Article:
Contact: Mrs N. Cecere– Head of English
“The whole purpose of education is to turn mirrors into windows.” – Sydney J. Harris
When a teacher opens a pupil up to a learning experience that is exciting and mysterious, it can encourage them to explore it. A teacher can do this by showing a pupil the window to their education. The view may differ from pupil to pupil, but the teacher’s role is to show them that there are worlds that exist beyond the classroom – and that their lives can be expanded and enriched by what they learn. By demonstrating this, teachers can instil in learners a desire to pursue their education as an essential tool for achieving their ambitions.
The curriculum in English aims to:
- Teach a broad and balanced curriculum that develops the whole child, instilling the Catholic virtues and Jesuit value through the pupil's school life, preparing our children for the outside world.
- Develop a love for reading and writing through prioritising literacy, offering a vibrant library, fostering enthusiasm through the adding of a personal book to the pupil equipment list and engaging pupils in exciting texts.
- Build the cultural capital of our pupils, increasing their sophistication and confidence in both knowledge and vocabulary through complex and advanced literature.
Key Stage 3
Year 7: The initial varied and exciting schemes of work accessed by Year 7 are constructed with the intention of building enjoyment and appreciation of various forms of literature and language. Transporting minds from fantasy worlds to the latter 16th Century and back again; developing an understanding of diverse forms, genres and understanding of writer’s craft to interest readers. Year 7 pupils are guided into crafting their own literary pieces such as articles, stories and poetry within inspiring themes of murder mystery and survival skills.
Year 8: The genres and texts are selected in order to embed the foundational skills and vocabulary required to succeed in Key Stage Four. Integrating opportunities to develop English Language Paper 1 Q5 creative writing skills, historical context, exposure to linguistic devices relevant to GCSE Literature examinations and skills to create and understand nonfiction texts.
Year 9: The texts studied in year 9 are thematically linked and taught in increasing order of difficulty. Key language and skills can be introduced incrementally. In half term 1 Woman in black has links to Halloween and through the study of this book, pupils will develop key skills required for Language Paper 1 in year 10. The poetry in Disturbed Voices links enables the development of skills used to analyse the Anthology that pupils study in year 10. Blood Brother’s is a more difficult drama-based text with opportunities built-in for the development of speaking and listening. Whilst Rome & Juliette is an amalgamation of poetry and drama skills and familiarises pupils with Shakespeare in preparation for the study of Macbeth in year 10.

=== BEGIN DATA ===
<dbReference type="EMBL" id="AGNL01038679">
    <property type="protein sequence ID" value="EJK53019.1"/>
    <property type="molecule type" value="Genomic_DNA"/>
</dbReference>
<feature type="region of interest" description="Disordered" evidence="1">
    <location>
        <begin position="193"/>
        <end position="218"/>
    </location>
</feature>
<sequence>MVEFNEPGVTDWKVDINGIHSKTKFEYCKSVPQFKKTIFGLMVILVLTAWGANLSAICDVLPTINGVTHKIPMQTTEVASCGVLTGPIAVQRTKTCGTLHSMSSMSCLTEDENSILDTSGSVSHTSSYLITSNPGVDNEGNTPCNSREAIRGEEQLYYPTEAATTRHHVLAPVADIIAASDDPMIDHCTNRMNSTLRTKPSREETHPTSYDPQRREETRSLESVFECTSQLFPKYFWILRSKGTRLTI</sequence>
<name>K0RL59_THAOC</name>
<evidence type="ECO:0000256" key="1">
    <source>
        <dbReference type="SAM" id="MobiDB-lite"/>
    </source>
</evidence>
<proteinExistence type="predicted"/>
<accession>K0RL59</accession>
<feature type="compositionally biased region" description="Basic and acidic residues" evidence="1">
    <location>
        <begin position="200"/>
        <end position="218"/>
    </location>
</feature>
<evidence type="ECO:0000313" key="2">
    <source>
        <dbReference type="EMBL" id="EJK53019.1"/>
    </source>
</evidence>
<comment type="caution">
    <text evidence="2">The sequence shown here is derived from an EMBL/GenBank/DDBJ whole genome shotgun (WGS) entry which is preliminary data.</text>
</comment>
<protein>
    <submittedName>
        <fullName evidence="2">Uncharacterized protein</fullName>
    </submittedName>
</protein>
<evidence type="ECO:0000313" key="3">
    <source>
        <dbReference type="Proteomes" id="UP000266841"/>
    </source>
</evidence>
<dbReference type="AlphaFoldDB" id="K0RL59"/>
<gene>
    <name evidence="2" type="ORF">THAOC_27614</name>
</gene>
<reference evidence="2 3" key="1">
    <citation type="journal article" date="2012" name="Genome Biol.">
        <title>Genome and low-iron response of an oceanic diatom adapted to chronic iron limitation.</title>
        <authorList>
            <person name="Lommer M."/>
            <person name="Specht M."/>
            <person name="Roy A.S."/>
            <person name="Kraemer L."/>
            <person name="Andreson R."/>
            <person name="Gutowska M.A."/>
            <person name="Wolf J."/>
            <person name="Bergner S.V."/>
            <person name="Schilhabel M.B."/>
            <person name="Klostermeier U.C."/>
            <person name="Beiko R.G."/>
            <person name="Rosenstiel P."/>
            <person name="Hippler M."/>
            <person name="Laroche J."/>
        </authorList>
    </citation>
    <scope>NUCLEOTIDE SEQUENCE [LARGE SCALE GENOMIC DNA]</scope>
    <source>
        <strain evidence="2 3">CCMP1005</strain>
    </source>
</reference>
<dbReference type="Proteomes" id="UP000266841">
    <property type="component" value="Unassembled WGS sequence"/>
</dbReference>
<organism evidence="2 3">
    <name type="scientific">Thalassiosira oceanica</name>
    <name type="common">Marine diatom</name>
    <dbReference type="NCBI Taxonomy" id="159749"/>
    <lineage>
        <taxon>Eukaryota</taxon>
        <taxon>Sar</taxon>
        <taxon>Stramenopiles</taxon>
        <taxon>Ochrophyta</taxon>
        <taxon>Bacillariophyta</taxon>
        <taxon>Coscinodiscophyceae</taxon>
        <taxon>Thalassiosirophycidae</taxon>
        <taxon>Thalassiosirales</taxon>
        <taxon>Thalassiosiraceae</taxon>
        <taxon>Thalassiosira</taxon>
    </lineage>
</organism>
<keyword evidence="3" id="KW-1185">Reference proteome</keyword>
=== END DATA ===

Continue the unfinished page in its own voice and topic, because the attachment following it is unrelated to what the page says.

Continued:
GCSE English Language
Exam Board: AQA
Paper 1: Explorations in creative reading and writing (8700/1) 50%
Paper 2: Writers’ viewpoints and perspectives (8700/2) 50%
English Language is a very exciting, creative and interesting subject to study and can lead pupils into a wide range of interesting careers. This course is designed to enable students to draw upon a range of texts as reading stimulus and engage with creative and real and relevant contexts. Students will have opportunities to develop higher-order reading and critical thinking skills that encourage genuine enquiry into different topics and themes. The course is also designed to ensure that students can read fluently and write effectively, demonstrating a confident control of Standard English and write grammatically correct sentences.
The GCSE is made up of four sections, with each exam comprising two sections:
Paper 1: Reading and Writing Paper – 1 hour, 45 minutes – 50% of GCSE
This is a single paper combining both reading and writing questions. The reading questions on this paper involves answering questions on one literature fiction text and cover one short form question, two longer form questions and an extended question. The second half of the paper involves answering one extended writing question where the student will have to produce a descriptive or narrative piece. The reading section and writing section are equally weighted, with both sections being out of 40, combining together so the overall paper is out of 80.